Get your LIPAVI system!

Sous Vide: Rib Eye Steak (Entrecôte)

This hearty cut is popular in several different configurations, bone-in, boneless, as a roast or, in this case, as a single portion steak.


Rib eye steak(s), ranging in size as to your preference from 12 oz/340 g to 18 oz/420g
Kosher Salt, 1 Tablespoon/Kilogram
Ground Black Pepper, 1 Tablespoon/Kilogram.
Parsley, dried, 0.5 cup/100 ml.

Egg whites, 1 each/lb/450 g.

Equipment requirements

Immersion circulator, portable or stationary.
Heat rated container, minimum of 2 gallons/8 liters.
Heat rated sous vide bags or Ziploc freezer bags (Foodsaver, etc.)
Channel or chamber vacuum device–unnecessary if you use Ziploc freezer bags.
Pastry brush.
Standard home 12″/300 mm skillet or grill/griddle.
Infrared thermometer (optional).


Level of difficulty: 1.5


If you want to use self sealing bags (Ziploc freezer bags) for this, remove the air from the bag using the water displacement method.

How do you like your steak?

There is debate as to the exact definition of “rare,” “medium rare,” “à point,” etc. A little practice will help you learn just exactly what temperature corresponds to your preferred appearance of doneness.

Here are some basic temperature setting guidelines:

Rare: 125 F/52 C.
Medium Rare: 129 F/54 C.
Medium: 135 F/57 C.
Medium Well: 140 F/60 C.
Well: 150 F+/66 C+.

Stage each rib eye steak into a dedicated vacuum bag. Seal and sous vide process at the temperature best suited to your preferences. If you want to process several steaks at different degrees of apparent doneness, click HERE for the “how to”…

For enthusiasts who like their steaks extremely rare, they can be safely processed at temperatures as low as 122F /50 C; Since the steaks will not achieve pasteurization at this temperature, the processing time should be limited to TWO HOURS in order to meet USDA standards of food safety. The steaks should then be consumed immediately, just as one would if sous vide were not being utilized in the first place.


Once your steak(s) are processed, they are ready to be seasoned, seared and served. Allowing the steaks to rest at room temperature for up to 15 minutes will allow the surface to cool off slightly. This will prevent the internal temperature of the steak from exceeding the original target temperature during the searing process.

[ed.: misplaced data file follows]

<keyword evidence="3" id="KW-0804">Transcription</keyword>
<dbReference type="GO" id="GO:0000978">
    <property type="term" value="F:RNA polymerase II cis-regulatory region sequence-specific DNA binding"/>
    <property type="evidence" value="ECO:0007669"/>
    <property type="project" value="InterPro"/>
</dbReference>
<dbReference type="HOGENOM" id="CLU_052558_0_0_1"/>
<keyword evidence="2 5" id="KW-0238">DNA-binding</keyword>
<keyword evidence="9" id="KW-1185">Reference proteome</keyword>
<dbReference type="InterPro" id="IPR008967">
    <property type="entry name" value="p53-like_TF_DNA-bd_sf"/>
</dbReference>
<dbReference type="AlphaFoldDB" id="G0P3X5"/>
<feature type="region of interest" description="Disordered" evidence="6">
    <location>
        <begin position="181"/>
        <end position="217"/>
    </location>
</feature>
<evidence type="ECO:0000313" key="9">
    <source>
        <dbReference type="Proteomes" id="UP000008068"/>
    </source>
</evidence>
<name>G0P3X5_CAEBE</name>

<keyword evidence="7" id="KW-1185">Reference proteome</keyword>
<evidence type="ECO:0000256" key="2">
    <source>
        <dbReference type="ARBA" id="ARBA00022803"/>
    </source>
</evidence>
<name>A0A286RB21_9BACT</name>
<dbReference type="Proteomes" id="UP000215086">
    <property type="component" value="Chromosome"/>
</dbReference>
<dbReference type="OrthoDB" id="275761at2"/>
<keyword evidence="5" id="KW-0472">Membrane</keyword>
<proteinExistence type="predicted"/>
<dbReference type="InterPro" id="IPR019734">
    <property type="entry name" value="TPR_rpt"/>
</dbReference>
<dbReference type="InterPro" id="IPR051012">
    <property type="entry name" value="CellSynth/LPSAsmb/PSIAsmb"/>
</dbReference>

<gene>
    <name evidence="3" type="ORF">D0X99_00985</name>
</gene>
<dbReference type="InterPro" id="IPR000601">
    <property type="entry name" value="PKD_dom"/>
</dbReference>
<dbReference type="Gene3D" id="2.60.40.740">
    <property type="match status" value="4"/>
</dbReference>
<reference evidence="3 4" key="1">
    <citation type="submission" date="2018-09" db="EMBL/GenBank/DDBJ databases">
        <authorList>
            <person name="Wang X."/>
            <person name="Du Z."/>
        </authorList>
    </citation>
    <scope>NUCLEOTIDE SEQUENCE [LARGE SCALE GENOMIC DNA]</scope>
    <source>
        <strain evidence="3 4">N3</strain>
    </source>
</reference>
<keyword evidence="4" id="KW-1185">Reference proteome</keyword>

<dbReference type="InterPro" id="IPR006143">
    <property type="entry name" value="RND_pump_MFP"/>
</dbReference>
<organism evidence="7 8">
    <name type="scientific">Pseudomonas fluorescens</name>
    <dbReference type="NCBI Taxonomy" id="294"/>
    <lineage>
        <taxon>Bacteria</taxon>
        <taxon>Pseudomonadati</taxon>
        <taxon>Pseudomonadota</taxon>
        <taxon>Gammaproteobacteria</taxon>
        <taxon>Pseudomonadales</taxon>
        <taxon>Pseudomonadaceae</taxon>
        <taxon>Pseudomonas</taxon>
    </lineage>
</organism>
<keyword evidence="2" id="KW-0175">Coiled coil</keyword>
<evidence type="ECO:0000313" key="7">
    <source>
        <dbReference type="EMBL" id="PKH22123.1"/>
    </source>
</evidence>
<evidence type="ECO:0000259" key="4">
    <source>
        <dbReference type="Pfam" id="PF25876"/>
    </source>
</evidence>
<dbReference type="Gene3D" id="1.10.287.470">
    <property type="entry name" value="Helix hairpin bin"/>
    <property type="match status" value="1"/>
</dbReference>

Remove the steaks from the bags and harvest the juices; save for later use (or discard).

Use a fork to vigorously beat the egg white with 1 oz./30 ml water. Use this solution to slightly moisten the surface of the steak. Sprinkle the steaks with the seasonings on one side–they can be sprinkled on both sides, added later, or avoided altogether–the seasonings are not part of the chemistry!

Drizzle or spray with a little oil. Heat the surface of the pan to approximately 375 F/190 C–you may have to put a drop of oil in the pan in order for an infra red thermometer to properly register. Adding more oil to the pan at this time may cause it to burn–this is why I season the steaks!

Sear the individual steaks in the hot pan. Avoid moving or excessively flipping the steaks–this cools the pan. The searing process usually takes about 1-2 minutes per side.

The steaks do not require any further cooking, so one need only achieve the desired color. Remove from heat and coat the steaks with a little butter, allow to rest for two minutes.


At service, if the steak is served whole it should be presented as depicted above–with the rounded side away from the diner, and the small triangular shaped tip to the right. And there is a reason!

MOST people take their fork in their left hand and their knife in the right hand to cut their steak (apologies to lefties). Logically, they take their first “stab” at approximately the “7 o’clock” position, which will lead them to this favorable and most tender first impression.

On the right end, you can see see a distinct, triangular nugget of meat that is alternately called the head or the tail, depending on chefs’ viewpoints. Although delicious and unctuous, this is a the least tender piece of the steak and many people run out of appetite before they actually get to it. The rest of us look forward to testing our jaw muscles on this flavorful section.

Some contemporaries opt for the “chunky” presentation to display the apparent doneness upon presentation to the diner.

The steak can also be shingled and fanned out like below, clearly and colorfully calling out to the heartiest appetite, or even two of them!

Vegetables are almost an afterthought, but almost anything goes well with steak–if you look carefully, you can see Brussels sprouts, cauliflower, and mushrooms peaking out here and there. Demi-glace is a long and arduous process, but there are a number of excellent prepared versions available–a few drops goes a long way!

This is not so much a tomato sauce as a buttered concassé, made from hot house tomatoes that we ripened on the counter, seeded, peeled, vacuumed, and then braised. Once the water has boiled away, cold butter chips are added to form a simple emulsion.






Sous vide processing a rib eye steak is one of the simplest procedures of the technology. Sadly, there is one service aspect of this dish that is frequently neglected. The positioning of the steak on the plate as the diner faces it determines whether the steak is perceived to be tough or tender, lean or fatty. Most people, and even most chefs seem totally oblivious to this.
Watch and read carefully as we explain the ins and outs of this presentation.

Got Something To Say?

Your email address will not be published. Required fields are marked *